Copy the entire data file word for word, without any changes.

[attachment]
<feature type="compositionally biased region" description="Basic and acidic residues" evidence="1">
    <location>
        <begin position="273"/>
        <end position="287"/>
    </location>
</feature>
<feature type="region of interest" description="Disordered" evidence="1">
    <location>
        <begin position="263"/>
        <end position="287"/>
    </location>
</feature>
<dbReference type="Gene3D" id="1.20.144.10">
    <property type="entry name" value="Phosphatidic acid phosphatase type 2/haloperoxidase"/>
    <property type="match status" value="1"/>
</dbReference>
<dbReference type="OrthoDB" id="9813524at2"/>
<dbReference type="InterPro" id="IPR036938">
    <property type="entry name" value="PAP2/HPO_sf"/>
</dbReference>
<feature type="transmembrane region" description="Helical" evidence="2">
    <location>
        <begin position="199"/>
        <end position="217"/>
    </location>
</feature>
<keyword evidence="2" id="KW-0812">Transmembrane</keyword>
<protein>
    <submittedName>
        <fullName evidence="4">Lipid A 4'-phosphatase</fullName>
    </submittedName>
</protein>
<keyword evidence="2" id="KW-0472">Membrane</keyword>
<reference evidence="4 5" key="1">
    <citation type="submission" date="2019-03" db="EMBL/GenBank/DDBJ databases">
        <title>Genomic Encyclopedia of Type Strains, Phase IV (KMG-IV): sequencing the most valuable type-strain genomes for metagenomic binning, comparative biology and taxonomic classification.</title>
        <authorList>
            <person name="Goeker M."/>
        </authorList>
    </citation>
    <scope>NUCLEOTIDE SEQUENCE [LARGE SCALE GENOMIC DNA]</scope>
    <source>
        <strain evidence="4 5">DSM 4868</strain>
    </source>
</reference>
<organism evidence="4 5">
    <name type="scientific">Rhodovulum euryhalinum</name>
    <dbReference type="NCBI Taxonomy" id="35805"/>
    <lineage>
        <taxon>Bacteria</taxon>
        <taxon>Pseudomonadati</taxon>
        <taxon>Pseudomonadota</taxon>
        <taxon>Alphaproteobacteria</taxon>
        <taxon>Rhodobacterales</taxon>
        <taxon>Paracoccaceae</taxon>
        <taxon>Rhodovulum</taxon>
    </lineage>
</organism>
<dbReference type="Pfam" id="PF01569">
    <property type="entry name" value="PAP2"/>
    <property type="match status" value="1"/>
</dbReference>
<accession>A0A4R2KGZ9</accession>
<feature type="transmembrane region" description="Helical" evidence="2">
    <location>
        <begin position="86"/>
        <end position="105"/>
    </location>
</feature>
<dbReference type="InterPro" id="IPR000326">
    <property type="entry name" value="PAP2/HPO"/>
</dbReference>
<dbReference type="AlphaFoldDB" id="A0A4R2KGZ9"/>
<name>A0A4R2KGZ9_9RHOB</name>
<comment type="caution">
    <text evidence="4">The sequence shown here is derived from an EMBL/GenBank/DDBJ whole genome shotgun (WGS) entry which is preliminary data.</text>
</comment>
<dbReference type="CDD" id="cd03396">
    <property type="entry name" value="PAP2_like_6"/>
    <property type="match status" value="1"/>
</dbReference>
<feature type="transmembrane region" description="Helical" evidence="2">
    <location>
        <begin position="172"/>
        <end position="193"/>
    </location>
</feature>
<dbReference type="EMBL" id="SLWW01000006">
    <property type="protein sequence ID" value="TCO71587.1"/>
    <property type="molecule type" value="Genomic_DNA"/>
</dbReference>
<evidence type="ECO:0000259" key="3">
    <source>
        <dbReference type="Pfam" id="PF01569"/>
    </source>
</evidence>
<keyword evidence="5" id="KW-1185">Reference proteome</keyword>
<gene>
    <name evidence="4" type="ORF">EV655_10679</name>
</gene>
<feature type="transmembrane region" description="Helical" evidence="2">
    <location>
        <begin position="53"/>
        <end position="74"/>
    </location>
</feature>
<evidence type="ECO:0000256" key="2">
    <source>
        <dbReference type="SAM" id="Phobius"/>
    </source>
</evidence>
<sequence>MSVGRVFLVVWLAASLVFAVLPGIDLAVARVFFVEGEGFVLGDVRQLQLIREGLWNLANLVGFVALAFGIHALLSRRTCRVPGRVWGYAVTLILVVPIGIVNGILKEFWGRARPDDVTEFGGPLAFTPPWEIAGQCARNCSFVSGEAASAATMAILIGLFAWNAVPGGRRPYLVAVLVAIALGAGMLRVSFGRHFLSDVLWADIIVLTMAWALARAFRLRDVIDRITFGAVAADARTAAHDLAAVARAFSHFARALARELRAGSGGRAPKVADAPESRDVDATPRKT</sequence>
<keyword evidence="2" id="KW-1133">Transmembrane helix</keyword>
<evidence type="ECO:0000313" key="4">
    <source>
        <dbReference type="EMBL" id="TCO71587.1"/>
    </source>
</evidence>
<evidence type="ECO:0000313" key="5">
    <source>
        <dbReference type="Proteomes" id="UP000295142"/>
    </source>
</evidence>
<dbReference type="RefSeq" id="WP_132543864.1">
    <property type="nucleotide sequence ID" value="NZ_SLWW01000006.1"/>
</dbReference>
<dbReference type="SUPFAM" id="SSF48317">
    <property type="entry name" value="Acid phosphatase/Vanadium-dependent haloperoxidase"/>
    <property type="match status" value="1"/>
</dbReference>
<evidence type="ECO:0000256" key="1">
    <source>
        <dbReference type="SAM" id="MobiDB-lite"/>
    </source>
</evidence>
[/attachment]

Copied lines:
<feature type="compositionally biased region" description="Basic and acidic residues" evidence="1">
    <location>
        <begin position="273"/>
        <end position="287"/>
    </location>
</feature>
<feature type="region of interest" description="Disordered" evidence="1">
    <location>
        <begin position="263"/>
        <end position="287"/>
    </location>
</feature>
<dbReference type="Gene3D" id="1.20.144.10">
    <property type="entry name" value="Phosphatidic acid phosphatase type 2/haloperoxidase"/>
    <property type="match status" value="1"/>
</dbReference>
<dbReference type="OrthoDB" id="9813524at2"/>
<dbReference type="InterPro" id="IPR036938">
    <property type="entry name" value="PAP2/HPO_sf"/>
</dbReference>
<feature type="transmembrane region" description="Helical" evidence="2">
    <location>
        <begin position="199"/>
        <end position="217"/>
    </location>
</feature>
<keyword evidence="2" id="KW-0812">Transmembrane</keyword>
<protein>
    <submittedName>
        <fullName evidence="4">Lipid A 4'-phosphatase</fullName>
    </submittedName>
</protein>
<keyword evidence="2" id="KW-0472">Membrane</keyword>
<reference evidence="4 5" key="1">
    <citation type="submission" date="2019-03" db="EMBL/GenBank/DDBJ databases">
        <title>Genomic Encyclopedia of Type Strains, Phase IV (KMG-IV): sequencing the most valuable type-strain genomes for metagenomic binning, comparative biology and taxonomic classification.</title>
        <authorList>
            <person name="Goeker M."/>
        </authorList>
    </citation>
    <scope>NUCLEOTIDE SEQUENCE [LARGE SCALE GENOMIC DNA]</scope>
    <source>
        <strain evidence="4 5">DSM 4868</strain>
    </source>
</reference>
<organism evidence="4 5">
    <name type="scientific">Rhodovulum euryhalinum</name>
    <dbReference type="NCBI Taxonomy" id="35805"/>
    <lineage>
        <taxon>Bacteria</taxon>
        <taxon>Pseudomonadati</taxon>
        <taxon>Pseudomonadota</taxon>
        <taxon>Alphaproteobacteria</taxon>
        <taxon>Rhodobacterales</taxon>
        <taxon>Paracoccaceae</taxon>
        <taxon>Rhodovulum</taxon>
    </lineage>
</organism>
<dbReference type="Pfam" id="PF01569">
    <property type="entry name" value="PAP2"/>
    <property type="match status" value="1"/>
</dbReference>
<accession>A0A4R2KGZ9</accession>
<feature type="transmembrane region" description="Helical" evidence="2">
    <location>
        <begin position="86"/>
        <end position="105"/>
    </location>
</feature>
<dbReference type="InterPro" id="IPR000326">
    <property type="entry name" value="PAP2/HPO"/>
</dbReference>
<dbReference type="AlphaFoldDB" id="A0A4R2KGZ9"/>
<name>A0A4R2KGZ9_9RHOB</name>
<comment type="caution">
    <text evidence="4">The sequence shown here is derived from an EMBL/GenBank/DDBJ whole genome shotgun (WGS) entry which is preliminary data.</text>
</comment>
<dbReference type="CDD" id="cd03396">
    <property type="entry name" value="PAP2_like_6"/>
    <property type="match status" value="1"/>
</dbReference>
<feature type="transmembrane region" description="Helical" evidence="2">
    <location>
        <begin position="172"/>
        <end position="193"/>
    </location>
</feature>
<dbReference type="EMBL" id="SLWW01000006">
    <property type="protein sequence ID" value="TCO71587.1"/>
    <property type="molecule type" value="Genomic_DNA"/>
</dbReference>
<evidence type="ECO:0000259" key="3">
    <source>
        <dbReference type="Pfam" id="PF01569"/>
    </source>
</evidence>
<keyword evidence="5" id="KW-1185">Reference proteome</keyword>
<gene>
    <name evidence="4" type="ORF">EV655_10679</name>
</gene>
<feature type="transmembrane region" description="Helical" evidence="2">
    <location>
        <begin position="53"/>
        <end position="74"/>
    </location>
</feature>
<evidence type="ECO:0000256" key="2">
    <source>
        <dbReference type="SAM" id="Phobius"/>
    </source>
</evidence>
<sequence>MSVGRVFLVVWLAASLVFAVLPGIDLAVARVFFVEGEGFVLGDVRQLQLIREGLWNLANLVGFVALAFGIHALLSRRTCRVPGRVWGYAVTLILVVPIGIVNGILKEFWGRARPDDVTEFGGPLAFTPPWEIAGQCARNCSFVSGEAASAATMAILIGLFAWNAVPGGRRPYLVAVLVAIALGAGMLRVSFGRHFLSDVLWADIIVLTMAWALARAFRLRDVIDRITFGAVAADARTAAHDLAAVARAFSHFARALARELRAGSGGRAPKVADAPESRDVDATPRKT</sequence>
<keyword evidence="2" id="KW-1133">Transmembrane helix</keyword>
<evidence type="ECO:0000313" key="4">
    <source>
        <dbReference type="EMBL" id="TCO71587.1"/>
    </source>
</evidence>
<evidence type="ECO:0000313" key="5">
    <source>
        <dbReference type="Proteomes" id="UP000295142"/>
    </source>
</evidence>
<dbReference type="RefSeq" id="WP_132543864.1">
    <property type="nucleotide sequence ID" value="NZ_SLWW01000006.1"/>
</dbReference>
<dbReference type="SUPFAM" id="SSF48317">
    <property type="entry name" value="Acid phosphatase/Vanadium-dependent haloperoxidase"/>
    <property type="match status" value="1"/>
</dbReference>
<evidence type="ECO:0000256" key="1">
    <source>
        <dbReference type="SAM" id="MobiDB-lite"/>
    </source>
</evidence>